As with the coupé, the sole engine offered until the arrival of the supercharged SRT-6 is the proven, all-alloy Mercedes 18-valve 3.2-litre V6, which produces a modest 215bhp and 229lb ft of torque. A six-speed manual is standard, with a five-speed automatic with Chrysler’s Autostick manual override control as an option.

Despite weighing an extra 36kg compared to the coupé, the Roadster still manages 0-60mph in 6.5sec, with the ton coming up in around 17.5sec. But, like the coupé, the drop-top is an impressive mid-range performer, its smooth-spinning V6 delivering 90 per cent of its torque between 2600 and 5300rpm.

Leave the gearlever in third and both the 30-50mph and 50-70mph increments are dismissed in well under four seconds. And with the top down, the V6 delivers the most glorious howl at full throttle.

The six-speed manual we tried swapped gears smoother than any Crossfire we’ve sampled so far, though the change is still rather notchy, particularly when cold. The five-speed auto is well worth considering.

Using the suspension set-up from the old Merc SLK – double wishbones up front and multi-link at the rear with dull recirculating ball power steering – the Chrysler is more cruiser than bruiser.

There’s more body roll in tight turns than you’d expect and heavy braking produces plenty of pitch.

But those 255/35 rear gumballs offer plenty of grip and, while the ride is sports-car firm, it remains acceptably smooth over all but the most acne’d blacktop.

Slicing off the top has also done little to affect the car’s body stiffness. Even over crater-like potholes, the Roadster doesn’t shudder or shimmy.

re’s no doubt that this convertible Crossfire will have considerable appeal among fans of open sports cars. The only question mark, however, is price. While Chrysler UK won’t release prices until early May, we predict a base of around £4k above the £27,260 coupé, or £31,260. And therein lies the problem. For just £3k more, you’ll be able to buy a new Merc SLK 350 with a folding metal hard-top, more spacious cockpit, 268bhp V6 with a smoother-changing six-speed manual and more precise rack-and-pinion steering.

For standing out in a crowd, though, this cool-looking Chrysler takes some beating.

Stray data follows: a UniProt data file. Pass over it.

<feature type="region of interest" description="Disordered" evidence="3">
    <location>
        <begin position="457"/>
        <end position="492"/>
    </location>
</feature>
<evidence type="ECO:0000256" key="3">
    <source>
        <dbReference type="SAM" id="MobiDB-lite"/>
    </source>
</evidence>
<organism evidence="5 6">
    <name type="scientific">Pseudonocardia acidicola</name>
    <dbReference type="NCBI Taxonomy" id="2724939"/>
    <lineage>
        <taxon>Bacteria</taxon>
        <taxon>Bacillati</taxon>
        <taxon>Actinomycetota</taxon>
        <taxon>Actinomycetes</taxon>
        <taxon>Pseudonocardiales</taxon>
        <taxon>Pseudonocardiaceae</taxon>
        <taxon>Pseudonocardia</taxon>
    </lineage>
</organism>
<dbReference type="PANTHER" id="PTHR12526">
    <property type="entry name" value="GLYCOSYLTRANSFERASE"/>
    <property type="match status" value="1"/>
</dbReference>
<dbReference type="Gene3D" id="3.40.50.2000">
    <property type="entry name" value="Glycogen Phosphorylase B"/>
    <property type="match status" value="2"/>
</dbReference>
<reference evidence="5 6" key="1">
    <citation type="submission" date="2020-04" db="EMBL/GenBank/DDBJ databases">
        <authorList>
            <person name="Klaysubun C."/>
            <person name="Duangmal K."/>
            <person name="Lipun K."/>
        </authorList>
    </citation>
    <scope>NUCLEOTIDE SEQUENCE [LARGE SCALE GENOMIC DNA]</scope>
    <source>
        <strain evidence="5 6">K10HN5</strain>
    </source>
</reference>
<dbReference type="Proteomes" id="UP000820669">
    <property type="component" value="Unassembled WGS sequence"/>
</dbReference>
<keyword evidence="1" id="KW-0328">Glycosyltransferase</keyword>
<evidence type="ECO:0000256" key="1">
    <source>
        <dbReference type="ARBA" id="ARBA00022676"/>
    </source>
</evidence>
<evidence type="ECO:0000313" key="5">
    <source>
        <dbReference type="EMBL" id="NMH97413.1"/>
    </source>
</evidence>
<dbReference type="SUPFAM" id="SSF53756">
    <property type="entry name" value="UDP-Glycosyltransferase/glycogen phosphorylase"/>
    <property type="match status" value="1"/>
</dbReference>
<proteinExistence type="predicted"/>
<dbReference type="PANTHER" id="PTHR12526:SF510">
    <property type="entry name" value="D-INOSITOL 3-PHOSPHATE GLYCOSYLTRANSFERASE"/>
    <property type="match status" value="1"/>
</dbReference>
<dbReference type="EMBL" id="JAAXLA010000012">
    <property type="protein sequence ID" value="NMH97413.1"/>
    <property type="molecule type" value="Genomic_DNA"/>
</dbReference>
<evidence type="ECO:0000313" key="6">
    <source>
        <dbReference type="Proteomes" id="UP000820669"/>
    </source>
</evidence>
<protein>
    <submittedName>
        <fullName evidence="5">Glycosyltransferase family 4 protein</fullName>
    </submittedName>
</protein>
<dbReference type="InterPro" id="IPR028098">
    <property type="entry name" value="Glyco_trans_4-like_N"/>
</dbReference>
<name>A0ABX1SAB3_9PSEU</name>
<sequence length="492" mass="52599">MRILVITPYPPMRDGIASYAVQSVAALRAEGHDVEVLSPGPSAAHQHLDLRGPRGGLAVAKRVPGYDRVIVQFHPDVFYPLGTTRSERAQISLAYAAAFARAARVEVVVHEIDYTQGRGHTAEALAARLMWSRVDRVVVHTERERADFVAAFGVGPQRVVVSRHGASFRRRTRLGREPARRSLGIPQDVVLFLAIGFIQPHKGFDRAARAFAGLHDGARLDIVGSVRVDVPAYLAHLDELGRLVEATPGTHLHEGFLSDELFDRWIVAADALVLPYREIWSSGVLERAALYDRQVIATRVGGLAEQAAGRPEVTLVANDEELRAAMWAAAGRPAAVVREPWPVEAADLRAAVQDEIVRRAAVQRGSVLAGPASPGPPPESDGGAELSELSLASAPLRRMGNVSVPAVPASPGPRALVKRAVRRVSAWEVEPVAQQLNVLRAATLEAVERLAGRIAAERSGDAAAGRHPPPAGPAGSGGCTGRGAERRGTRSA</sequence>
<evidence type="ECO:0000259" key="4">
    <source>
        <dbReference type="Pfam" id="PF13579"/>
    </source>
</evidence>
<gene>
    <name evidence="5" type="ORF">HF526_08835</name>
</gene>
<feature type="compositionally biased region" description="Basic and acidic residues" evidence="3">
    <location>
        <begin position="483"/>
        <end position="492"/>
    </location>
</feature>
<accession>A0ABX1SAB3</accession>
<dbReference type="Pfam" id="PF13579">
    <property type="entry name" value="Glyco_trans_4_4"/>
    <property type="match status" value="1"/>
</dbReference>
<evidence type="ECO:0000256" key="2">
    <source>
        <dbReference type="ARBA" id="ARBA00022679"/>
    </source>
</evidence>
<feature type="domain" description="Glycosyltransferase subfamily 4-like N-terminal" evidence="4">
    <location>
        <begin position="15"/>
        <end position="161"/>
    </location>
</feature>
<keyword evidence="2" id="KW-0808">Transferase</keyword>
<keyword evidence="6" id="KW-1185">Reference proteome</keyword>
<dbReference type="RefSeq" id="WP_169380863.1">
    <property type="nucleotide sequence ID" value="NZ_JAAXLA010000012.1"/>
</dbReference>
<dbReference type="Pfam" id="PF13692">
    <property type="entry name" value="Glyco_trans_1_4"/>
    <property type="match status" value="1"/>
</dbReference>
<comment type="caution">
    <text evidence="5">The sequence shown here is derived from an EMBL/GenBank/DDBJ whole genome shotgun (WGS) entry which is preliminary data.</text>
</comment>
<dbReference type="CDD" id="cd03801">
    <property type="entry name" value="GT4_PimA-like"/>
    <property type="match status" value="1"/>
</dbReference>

Howard Walker

Join the debate

Comments
1

4 April 2016

That Le Baron (I had one) was so sexy with leather and all the bells and whistles and really was a head turner, but mechanically was a dog. Constant visits to the garage made me literally dump it one day on the street. Was still there a year later no one wanted it lol
This one has a Merc engine but must be their old cart horse "the sole engine offered until the arrival of the supercharged SRT-6 is the proven, all-alloy Mercedes 18-valve 3.2-litre V6, which produces a modest 215bhp" I mean really thats pretty grim. Add that there is less space inside this than the Le Baron of 20 years ago shows how far they have fallen back. No Thanks

what's life without imagination

Add your comment

Log in or register to post comments

Find an Autocar car review

Driven this week

  • 2016 Audi A3 Sportback e-tron UK review
    First Drive
    29 September 2016
    First UK drive finds the facelifted A3 Sportback e-tron remains a first-rate plug-in hybrid that is packed with tech if a little short on driver appeal
  • Citroen C11.2 Puretech 82 Furio
    First Drive
    29 September 2016
    Citroën's city car gets a new sporty-looking trim level, adding visual adornments, but no premium for the 1.2-litre Puretech triple we're driving
  • Mercedes C350e Sport
    First Drive
    28 September 2016
    Petrol-electric C-Class is a surprisingly well-priced alternative to a diesel but not the greatest example of the new ‘PHEV’ breed
  • Car review
    23 September 2016
    Aston kicks off its ‘second century plan’ with an all-new turbo V12 grand tourer
  • Ford Ka+ 1.2 Ti-VCT 85
    First Drive
    22 September 2016
    A rounded, refined and well-sorted bargain supermini – once you’re used to the confusing role redefinition imposed on the once-cheeky Ka